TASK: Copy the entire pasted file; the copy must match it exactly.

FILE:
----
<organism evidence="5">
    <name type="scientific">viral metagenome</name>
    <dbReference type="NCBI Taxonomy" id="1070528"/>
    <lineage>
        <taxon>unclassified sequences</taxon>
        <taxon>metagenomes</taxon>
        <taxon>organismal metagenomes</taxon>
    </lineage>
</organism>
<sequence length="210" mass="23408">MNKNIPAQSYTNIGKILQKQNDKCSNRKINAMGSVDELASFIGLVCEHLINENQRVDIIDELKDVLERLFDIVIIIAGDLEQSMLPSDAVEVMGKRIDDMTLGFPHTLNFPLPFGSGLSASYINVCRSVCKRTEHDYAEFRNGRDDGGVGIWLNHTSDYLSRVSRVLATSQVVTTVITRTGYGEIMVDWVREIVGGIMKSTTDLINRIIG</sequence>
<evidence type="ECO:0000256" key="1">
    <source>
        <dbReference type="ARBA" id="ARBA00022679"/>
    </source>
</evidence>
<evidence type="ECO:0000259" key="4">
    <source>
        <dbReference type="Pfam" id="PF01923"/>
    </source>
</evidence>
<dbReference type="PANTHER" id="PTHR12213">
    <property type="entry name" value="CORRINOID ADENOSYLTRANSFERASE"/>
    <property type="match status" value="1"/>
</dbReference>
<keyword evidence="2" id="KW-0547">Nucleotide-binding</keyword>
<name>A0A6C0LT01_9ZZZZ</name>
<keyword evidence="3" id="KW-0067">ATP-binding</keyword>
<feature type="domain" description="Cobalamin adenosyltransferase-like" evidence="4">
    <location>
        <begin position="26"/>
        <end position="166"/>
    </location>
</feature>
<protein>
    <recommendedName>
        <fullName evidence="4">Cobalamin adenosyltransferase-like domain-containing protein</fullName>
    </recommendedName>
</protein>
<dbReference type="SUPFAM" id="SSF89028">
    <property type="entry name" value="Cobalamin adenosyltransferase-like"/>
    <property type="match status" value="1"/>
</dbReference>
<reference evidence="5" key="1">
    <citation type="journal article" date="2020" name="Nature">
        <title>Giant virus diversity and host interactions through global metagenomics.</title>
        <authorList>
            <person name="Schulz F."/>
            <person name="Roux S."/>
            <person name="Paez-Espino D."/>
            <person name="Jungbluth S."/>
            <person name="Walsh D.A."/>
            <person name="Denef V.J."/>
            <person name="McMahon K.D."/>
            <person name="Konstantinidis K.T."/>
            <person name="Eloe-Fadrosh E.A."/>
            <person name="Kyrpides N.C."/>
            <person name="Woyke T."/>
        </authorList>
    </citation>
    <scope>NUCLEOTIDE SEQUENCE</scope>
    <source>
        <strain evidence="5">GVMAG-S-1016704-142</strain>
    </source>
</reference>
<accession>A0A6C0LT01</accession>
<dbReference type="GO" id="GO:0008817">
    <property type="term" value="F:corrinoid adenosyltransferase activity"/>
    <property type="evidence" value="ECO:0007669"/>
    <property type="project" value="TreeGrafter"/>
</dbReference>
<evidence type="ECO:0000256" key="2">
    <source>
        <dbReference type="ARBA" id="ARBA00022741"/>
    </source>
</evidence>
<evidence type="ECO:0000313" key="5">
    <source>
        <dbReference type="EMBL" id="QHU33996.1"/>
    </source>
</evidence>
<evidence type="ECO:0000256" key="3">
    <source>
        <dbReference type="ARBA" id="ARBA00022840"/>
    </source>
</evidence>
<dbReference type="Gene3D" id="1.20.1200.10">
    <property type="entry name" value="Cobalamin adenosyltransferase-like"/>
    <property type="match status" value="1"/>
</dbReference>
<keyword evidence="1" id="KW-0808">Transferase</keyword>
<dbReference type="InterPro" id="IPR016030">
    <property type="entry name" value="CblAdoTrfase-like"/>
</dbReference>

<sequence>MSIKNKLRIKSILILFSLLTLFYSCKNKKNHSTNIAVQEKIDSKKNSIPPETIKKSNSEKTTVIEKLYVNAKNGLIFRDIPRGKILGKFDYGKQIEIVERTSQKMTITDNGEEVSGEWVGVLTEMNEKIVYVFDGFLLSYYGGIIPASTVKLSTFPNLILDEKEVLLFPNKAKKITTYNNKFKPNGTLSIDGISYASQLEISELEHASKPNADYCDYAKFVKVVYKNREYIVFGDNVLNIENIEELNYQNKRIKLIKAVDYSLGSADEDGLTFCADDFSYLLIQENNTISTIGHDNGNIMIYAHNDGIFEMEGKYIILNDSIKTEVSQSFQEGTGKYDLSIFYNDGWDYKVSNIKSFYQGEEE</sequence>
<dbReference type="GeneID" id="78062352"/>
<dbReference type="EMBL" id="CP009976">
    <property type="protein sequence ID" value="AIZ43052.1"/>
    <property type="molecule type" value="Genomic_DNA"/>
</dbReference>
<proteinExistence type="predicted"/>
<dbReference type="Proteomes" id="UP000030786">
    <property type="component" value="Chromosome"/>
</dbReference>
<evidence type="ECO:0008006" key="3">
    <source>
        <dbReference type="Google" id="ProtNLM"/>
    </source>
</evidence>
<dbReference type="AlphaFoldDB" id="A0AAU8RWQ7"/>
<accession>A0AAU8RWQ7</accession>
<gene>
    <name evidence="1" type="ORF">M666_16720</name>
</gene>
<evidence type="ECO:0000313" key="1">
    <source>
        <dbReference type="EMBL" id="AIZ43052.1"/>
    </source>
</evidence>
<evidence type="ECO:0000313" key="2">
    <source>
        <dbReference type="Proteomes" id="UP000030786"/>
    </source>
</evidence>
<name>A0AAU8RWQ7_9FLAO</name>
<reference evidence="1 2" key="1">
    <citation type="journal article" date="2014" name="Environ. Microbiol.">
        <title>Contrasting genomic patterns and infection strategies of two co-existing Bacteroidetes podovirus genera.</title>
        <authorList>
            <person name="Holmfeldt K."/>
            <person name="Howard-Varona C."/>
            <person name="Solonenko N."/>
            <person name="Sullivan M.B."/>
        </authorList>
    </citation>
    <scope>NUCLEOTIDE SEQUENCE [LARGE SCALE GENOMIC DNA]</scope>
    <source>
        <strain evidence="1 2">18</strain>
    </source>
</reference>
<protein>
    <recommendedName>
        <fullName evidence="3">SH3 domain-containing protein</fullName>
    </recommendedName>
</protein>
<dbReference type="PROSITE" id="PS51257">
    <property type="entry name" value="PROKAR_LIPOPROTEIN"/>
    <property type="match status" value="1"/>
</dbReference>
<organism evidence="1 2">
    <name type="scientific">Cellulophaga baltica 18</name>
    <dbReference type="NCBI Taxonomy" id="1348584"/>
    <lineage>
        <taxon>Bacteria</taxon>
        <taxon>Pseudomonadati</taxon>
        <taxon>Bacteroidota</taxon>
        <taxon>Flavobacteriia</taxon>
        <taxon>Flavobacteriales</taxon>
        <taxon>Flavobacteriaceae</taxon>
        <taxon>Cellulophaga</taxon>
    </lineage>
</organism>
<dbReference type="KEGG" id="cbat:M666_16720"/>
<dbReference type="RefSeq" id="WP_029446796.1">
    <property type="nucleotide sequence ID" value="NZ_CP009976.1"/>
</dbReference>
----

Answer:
<organism evidence="5">
    <name type="scientific">viral metagenome</name>
    <dbReference type="NCBI Taxonomy" id="1070528"/>
    <lineage>
        <taxon>unclassified sequences</taxon>
        <taxon>metagenomes</taxon>
        <taxon>organismal metagenomes</taxon>
    </lineage>
</organism>
<sequence length="210" mass="23408">MNKNIPAQSYTNIGKILQKQNDKCSNRKINAMGSVDELASFIGLVCEHLINENQRVDIIDELKDVLERLFDIVIIIAGDLEQSMLPSDAVEVMGKRIDDMTLGFPHTLNFPLPFGSGLSASYINVCRSVCKRTEHDYAEFRNGRDDGGVGIWLNHTSDYLSRVSRVLATSQVVTTVITRTGYGEIMVDWVREIVGGIMKSTTDLINRIIG</sequence>
<evidence type="ECO:0000256" key="1">
    <source>
        <dbReference type="ARBA" id="ARBA00022679"/>
    </source>
</evidence>
<evidence type="ECO:0000259" key="4">
    <source>
        <dbReference type="Pfam" id="PF01923"/>
    </source>
</evidence>
<dbReference type="PANTHER" id="PTHR12213">
    <property type="entry name" value="CORRINOID ADENOSYLTRANSFERASE"/>
    <property type="match status" value="1"/>
</dbReference>
<keyword evidence="2" id="KW-0547">Nucleotide-binding</keyword>
<name>A0A6C0LT01_9ZZZZ</name>
<keyword evidence="3" id="KW-0067">ATP-binding</keyword>
<feature type="domain" description="Cobalamin adenosyltransferase-like" evidence="4">
    <location>
        <begin position="26"/>
        <end position="166"/>
    </location>
</feature>
<protein>
    <recommendedName>
        <fullName evidence="4">Cobalamin adenosyltransferase-like domain-containing protein</fullName>
    </recommendedName>
</protein>
<dbReference type="SUPFAM" id="SSF89028">
    <property type="entry name" value="Cobalamin adenosyltransferase-like"/>
    <property type="match status" value="1"/>
</dbReference>
<reference evidence="5" key="1">
    <citation type="journal article" date="2020" name="Nature">
        <title>Giant virus diversity and host interactions through global metagenomics.</title>
        <authorList>
            <person name="Schulz F."/>
            <person name="Roux S."/>
            <person name="Paez-Espino D."/>
            <person name="Jungbluth S."/>
            <person name="Walsh D.A."/>
            <person name="Denef V.J."/>
            <person name="McMahon K.D."/>
            <person name="Konstantinidis K.T."/>
            <person name="Eloe-Fadrosh E.A."/>
            <person name="Kyrpides N.C."/>
            <person name="Woyke T."/>
        </authorList>
    </citation>
    <scope>NUCLEOTIDE SEQUENCE</scope>
    <source>
        <strain evidence="5">GVMAG-S-1016704-142</strain>
    </source>
</reference>
<accession>A0A6C0LT01</accession>
<dbReference type="GO" id="GO:0008817">
    <property type="term" value="F:corrinoid adenosyltransferase activity"/>
    <property type="evidence" value="ECO:0007669"/>
    <property type="project" value="TreeGrafter"/>
</dbReference>
<evidence type="ECO:0000256" key="2">
    <source>
        <dbReference type="ARBA" id="ARBA00022741"/>
    </source>
</evidence>
<evidence type="ECO:0000313" key="5">
    <source>
        <dbReference type="EMBL" id="QHU33996.1"/>
    </source>
</evidence>
<evidence type="ECO:0000256" key="3">
    <source>
        <dbReference type="ARBA" id="ARBA00022840"/>
    </source>
</evidence>
<dbReference type="Gene3D" id="1.20.1200.10">
    <property type="entry name" value="Cobalamin adenosyltransferase-like"/>
    <property type="match status" value="1"/>
</dbReference>
<keyword evidence="1" id="KW-0808">Transferase</keyword>
<dbReference type="InterPro" id="IPR016030">
    <property type="entry name" value="CblAdoTrfase-like"/>
</dbReference>

<sequence>MSIKNKLRIKSILILFSLLTLFYSCKNKKNHSTNIAVQEKIDSKKNSIPPETIKKSNSEKTTVIEKLYVNAKNGLIFRDIPRGKILGKFDYGKQIEIVERTSQKMTITDNGEEVSGEWVGVLTEMNEKIVYVFDGFLLSYYGGIIPASTVKLSTFPNLILDEKEVLLFPNKAKKITTYNNKFKPNGTLSIDGISYASQLEISELEHASKPNADYCDYAKFVKVVYKNREYIVFGDNVLNIENIEELNYQNKRIKLIKAVDYSLGSADEDGLTFCADDFSYLLIQENNTISTIGHDNGNIMIYAHNDGIFEMEGKYIILNDSIKTEVSQSFQEGTGKYDLSIFYNDGWDYKVSNIKSFYQGEEE</sequence>
<dbReference type="GeneID" id="78062352"/>
<dbReference type="EMBL" id="CP009976">
    <property type="protein sequence ID" value="AIZ43052.1"/>
    <property type="molecule type" value="Genomic_DNA"/>
</dbReference>
<proteinExistence type="predicted"/>
<dbReference type="Proteomes" id="UP000030786">
    <property type="component" value="Chromosome"/>
</dbReference>
<evidence type="ECO:0008006" key="3">
    <source>
        <dbReference type="Google" id="ProtNLM"/>
    </source>
</evidence>
<dbReference type="AlphaFoldDB" id="A0AAU8RWQ7"/>
<accession>A0AAU8RWQ7</accession>
<gene>
    <name evidence="1" type="ORF">M666_16720</name>
</gene>
<evidence type="ECO:0000313" key="1">
    <source>
        <dbReference type="EMBL" id="AIZ43052.1"/>
    </source>
</evidence>
<evidence type="ECO:0000313" key="2">
    <source>
        <dbReference type="Proteomes" id="UP000030786"/>
    </source>
</evidence>
<name>A0AAU8RWQ7_9FLAO</name>
<reference evidence="1 2" key="1">
    <citation type="journal article" date="2014" name="Environ. Microbiol.">
        <title>Contrasting genomic patterns and infection strategies of two co-existing Bacteroidetes podovirus genera.</title>
        <authorList>
            <person name="Holmfeldt K."/>
            <person name="Howard-Varona C."/>
            <person name="Solonenko N."/>
            <person name="Sullivan M.B."/>
        </authorList>
    </citation>
    <scope>NUCLEOTIDE SEQUENCE [LARGE SCALE GENOMIC DNA]</scope>
    <source>
        <strain evidence="1 2">18</strain>
    </source>
</reference>
<protein>
    <recommendedName>
        <fullName evidence="3">SH3 domain-containing protein</fullName>
    </recommendedName>
</protein>
<dbReference type="PROSITE" id="PS51257">
    <property type="entry name" value="PROKAR_LIPOPROTEIN"/>
    <property type="match status" value="1"/>
</dbReference>
<organism evidence="1 2">
    <name type="scientific">Cellulophaga baltica 18</name>
    <dbReference type="NCBI Taxonomy" id="1348584"/>
    <lineage>
        <taxon>Bacteria</taxon>
        <taxon>Pseudomonadati</taxon>
        <taxon>Bacteroidota</taxon>
        <taxon>Flavobacteriia</taxon>
        <taxon>Flavobacteriales</taxon>
        <taxon>Flavobacteriaceae</taxon>
        <taxon>Cellulophaga</taxon>
    </lineage>
</organism>
<dbReference type="KEGG" id="cbat:M666_16720"/>
<dbReference type="RefSeq" id="WP_029446796.1">
    <property type="nucleotide sequence ID" value="NZ_CP009976.1"/>
</dbReference>